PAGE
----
On the ranch there is a well known woman merely referred to as ‘Curley’s Wife’. As the characters develop we find that she is not in fact the unimportant, nameless character we first perceive her as, but rather she is a relatively complex one, with much more to her than we first gather, causing us to feel sympathy for her later in the novel. In this essay I will state how John Steinbeck influenced the reader to feel sympathy for Curley's wife, especially after making the reader prejudice towards her.
Steinbeck creates sympathy for Curley's wife in numerous ways, one being her name. The fact that she never has a name outside of the reference to her husband clearly shows the reader that her identity is surrendered to a heartless husband. Evidence of this is when she admits that her husband 'aint a nice man' and that she never truly wanted to marry him. This leaves the reader with a impression of a unhappy, isolated woman to the extent that there is sympathy regardless of her outrageous behavior towards Crooks. Alternatively, the lack of a name for this woman could could suggest she is insignificant and not as important of a character as George, Lennie or any of the other men on the ranch. It could also be referring to how during the Great Depression, women were oppressed and treated less equally. Steinbeck may have portrayed Curley's wife in this light to allow the reader to recognize the inferior role of women at that time. The lack of name relegates Curley's wife to an insignificant status like a lot of women in a 1930s society.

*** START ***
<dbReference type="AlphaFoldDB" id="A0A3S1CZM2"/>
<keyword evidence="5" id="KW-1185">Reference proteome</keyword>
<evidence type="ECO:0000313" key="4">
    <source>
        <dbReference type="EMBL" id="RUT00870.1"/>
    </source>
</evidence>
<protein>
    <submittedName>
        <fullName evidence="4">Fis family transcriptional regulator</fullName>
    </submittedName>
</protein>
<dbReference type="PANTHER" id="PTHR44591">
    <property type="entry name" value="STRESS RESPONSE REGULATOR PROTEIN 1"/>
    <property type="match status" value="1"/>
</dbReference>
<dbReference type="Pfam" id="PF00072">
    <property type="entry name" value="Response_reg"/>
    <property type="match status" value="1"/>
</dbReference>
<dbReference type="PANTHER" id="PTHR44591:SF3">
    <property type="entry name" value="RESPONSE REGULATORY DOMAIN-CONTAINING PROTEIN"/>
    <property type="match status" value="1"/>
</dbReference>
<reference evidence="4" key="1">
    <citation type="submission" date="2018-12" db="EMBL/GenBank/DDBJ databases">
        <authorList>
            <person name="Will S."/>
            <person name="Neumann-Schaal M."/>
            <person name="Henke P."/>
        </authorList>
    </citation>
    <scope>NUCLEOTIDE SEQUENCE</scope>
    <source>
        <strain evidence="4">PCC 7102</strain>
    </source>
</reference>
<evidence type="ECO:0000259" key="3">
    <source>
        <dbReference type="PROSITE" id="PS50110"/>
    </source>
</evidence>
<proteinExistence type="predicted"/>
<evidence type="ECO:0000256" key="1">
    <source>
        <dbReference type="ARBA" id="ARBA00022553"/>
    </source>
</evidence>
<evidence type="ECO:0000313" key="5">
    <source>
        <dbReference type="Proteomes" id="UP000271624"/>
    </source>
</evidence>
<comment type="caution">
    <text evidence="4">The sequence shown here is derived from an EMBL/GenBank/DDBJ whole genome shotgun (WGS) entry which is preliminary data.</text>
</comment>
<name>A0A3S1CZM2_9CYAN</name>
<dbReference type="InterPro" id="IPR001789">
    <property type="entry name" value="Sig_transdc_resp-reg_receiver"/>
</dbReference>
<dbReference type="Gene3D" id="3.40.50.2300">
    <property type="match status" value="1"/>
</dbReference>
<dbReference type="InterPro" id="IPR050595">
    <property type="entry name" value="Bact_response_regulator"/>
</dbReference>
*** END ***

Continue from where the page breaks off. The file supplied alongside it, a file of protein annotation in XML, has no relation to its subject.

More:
Steinbeck enables the reader to see Curley’s Wife through migrant worker Candy’s eyes on their first encounter her, as in his dialogue he refers to her as a 'tart'. Through his words, we develop an initial perception of Curley's Wife as as a bit of a 'floozie'. Furthermore, Candy effectively accuses her of acting disloyal to her newly married husband Curley by saying, 'she got